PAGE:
2003 saw the
publication of the 10th edition of the Chambers Dictionary edited by
Ian Brookes. This edition was launched as part of the Book Festival
in Edinburgh's Charlotte Square. This was followed up by the
publication in September 2005 of the Chambers Dictionary on CD-Rom.
The 11th edition
was launched on the 18th August 2008 in a house in Charlotte Square.
In 2009 there was a
crisis in Edinburgh when it was announced that the entire staff were to
be made redundant and the historic offices were to close. The
complicated take-overs meant that Chambers was owned by Hachette. In a
press statement in 2009 the company attempted to clarify the situation
"Chambers Harrap Publishers Limited’s (CHPL) business falls into
two principal parts, Chambers and Harrap. CHPL has 27 employees.
Chambers produces monolingual English dictionaries and other English
subject and language reference publications, including
Brewer’s. Most sales of Chambers titles are in or from the
Harrap produces bilingual dictionaries and other bilingual
publications, including a successful range of language learning
materials. The vast majority of Harrap sales (around 90%) are in or
from France where Larousse already acts as its distributor.
The Chambers publishing business was established in 1819, Harrap Limited was formed in 1901.
In 1992, W & R Chambers Limited was acquired by Groupe de la Cité and was owned by and reported through Larousse.
Groupe de la Cité acquired Harrap Limited in 1992 and merged it
with W & R Chambers to form the company that is now known as
Chambers Harrap Publishers Limited.
In 2000, Larousse and CHPL became part of Vivendi Universal Publishing
as a result of the merger of Groupe de la Cité and
In 2004, Hachette Livre (part of Lagardère) acquired Larousse
and, therefore, CHPL from Vivendi. In the same year Hachette also
acquired Hodder Headline to form what is now Hachette UK Limited.
In 2006, Hachette UK began to manage CHPL, on behalf of Larousse.
Hachette UK is owned by Hachette Livre a wholly owned subsidiary of
Lagardère, a leading company on the Paris stock exchange."
Hachette released this statement.
FOR RELEASE TUESDAY 15TH SEPTEMBER 2009
· Consultations with staff and the NUJ have
begun over the proposed closure of the Edinburgh office of Chambers
Harrap Publishers Ltd
· Proposals for the transfer of responsibility
for Harrap titles to Larousse in Paris are under discussion
· It is proposed that responsibility for
Chambers titles will move to London to be managed by Hodder Education.
Staff at Chambers Harrap have been informed today of the proposed
closure of their offices in Edinburgh. The staff were told that
alternative arrangements have been sought, including the sale of
Chambers, but that no buyer was forthcoming.
It is proposed that the two reference publishing businesses, Chambers,
which publishes a wide range of reference titles, including English
dictionaries, the Brewer’s list and crossword and subject
reference dictionaries, and Harrap, which publishes bilingual
dictionaries and language learning materials for UK and Europe, will be
Both imprints have been affected by the steep decline in the sales of
dictionaries and reference books as people move away from print to go
online where they can get their information, for the most part, free of
charge. Under the proposals, responsibility for Chambers, which has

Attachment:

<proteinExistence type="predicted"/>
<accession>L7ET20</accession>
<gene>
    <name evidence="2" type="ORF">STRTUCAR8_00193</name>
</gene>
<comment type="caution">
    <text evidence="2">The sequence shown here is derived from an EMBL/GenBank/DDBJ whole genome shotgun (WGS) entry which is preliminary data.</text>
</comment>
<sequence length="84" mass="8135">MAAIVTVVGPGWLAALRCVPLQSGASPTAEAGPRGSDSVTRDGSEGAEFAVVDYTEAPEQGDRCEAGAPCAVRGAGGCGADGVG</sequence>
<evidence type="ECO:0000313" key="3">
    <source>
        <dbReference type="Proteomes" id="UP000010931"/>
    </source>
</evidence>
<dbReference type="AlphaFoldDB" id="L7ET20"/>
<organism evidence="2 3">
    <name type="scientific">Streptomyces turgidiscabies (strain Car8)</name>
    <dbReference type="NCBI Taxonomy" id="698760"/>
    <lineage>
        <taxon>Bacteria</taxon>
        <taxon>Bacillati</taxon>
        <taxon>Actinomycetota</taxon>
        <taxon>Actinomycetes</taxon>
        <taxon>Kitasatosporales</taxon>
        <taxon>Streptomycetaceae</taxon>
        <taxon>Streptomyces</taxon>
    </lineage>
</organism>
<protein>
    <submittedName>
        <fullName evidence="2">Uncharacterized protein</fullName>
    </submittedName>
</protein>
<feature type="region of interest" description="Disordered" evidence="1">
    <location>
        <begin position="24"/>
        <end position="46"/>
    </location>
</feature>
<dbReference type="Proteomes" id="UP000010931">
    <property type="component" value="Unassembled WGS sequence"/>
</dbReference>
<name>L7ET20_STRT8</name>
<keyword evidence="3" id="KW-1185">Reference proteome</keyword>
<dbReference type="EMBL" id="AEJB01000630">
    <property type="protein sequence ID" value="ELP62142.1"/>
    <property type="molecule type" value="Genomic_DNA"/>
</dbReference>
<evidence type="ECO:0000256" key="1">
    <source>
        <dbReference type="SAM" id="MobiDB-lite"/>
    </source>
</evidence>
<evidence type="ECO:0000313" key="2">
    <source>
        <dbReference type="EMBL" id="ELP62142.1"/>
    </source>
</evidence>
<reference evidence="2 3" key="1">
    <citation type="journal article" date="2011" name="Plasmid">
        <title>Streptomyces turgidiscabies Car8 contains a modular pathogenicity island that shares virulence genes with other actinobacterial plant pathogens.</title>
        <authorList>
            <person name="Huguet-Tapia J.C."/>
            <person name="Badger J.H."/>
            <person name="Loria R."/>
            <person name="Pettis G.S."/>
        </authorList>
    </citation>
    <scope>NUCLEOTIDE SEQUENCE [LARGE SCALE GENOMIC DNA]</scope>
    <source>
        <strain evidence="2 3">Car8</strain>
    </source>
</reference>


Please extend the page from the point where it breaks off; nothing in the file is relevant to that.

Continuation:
been particularly hit by the fall in sales of English dictionaries,
would move to Hodder Education in London, and Harrap, whose sales are
almost all concentrated in continental Europe where the market is also
shrinking, would move to Paris to be managed directly by Larousse.
It is anticipated that all 27 jobs at the Edinburgh offices will be affected.
A spokesman for Hachette UK, which is managing the transition on behalf of Larousse said:
“We have enormous respect for the reputation of both
imprints. Chambers has a distinguished history in reference
publishing and Harrap, from its base in Edinburgh, is a major force in
dictionary publishing in France. The skill and experience of the
staff in both imprints is admired throughout the industry.
The market for dictionaries and reference books in print has been in
decline for some years and we have looked long and hard for solutions,
investigating many options, including trying to find a buyer for
Chambers either in Scotland or elsewhere in publishing before
ultimately, and very reluctantly, concluding there was no option other
than to propose the closure of the Edinburgh offices.
“The digital revolution is changing the way readers consume news
and search for information. People are moving away from printed
reference books and going online where, generally, they expect to get
their information for free. This migration affects newspapers and
book publishers alike and it is a sad fact that what may be good for
the consumer has a major impact on people who earn their living in
publishing and journalism.”
On Friday 11th December 2009 the Edinburgh offices of Chambers closed.
In 2011 the 12th edition of the Chambers Dictionary was published. A
central section with red page edges contained a Wordlover's Miscellany
and a Wordgame Companion. The main complaint from crossword enthusiasts
was that the section of Some First Names had been omitted. A new
feature was that a number of unusual words, such as TAGHAIRM and
LOB-LIE-BY-THE-FIRE were highlighted with an asterisk and a grey
background. This edition was also published as an app for the iPhone and iPad.
August 2014 saw the publication of the 13the edition. To the delight of
crossword enthusiasts the list of First Names was reinstated. However,
all the grey highlighted words of the 12th edition had been omitted.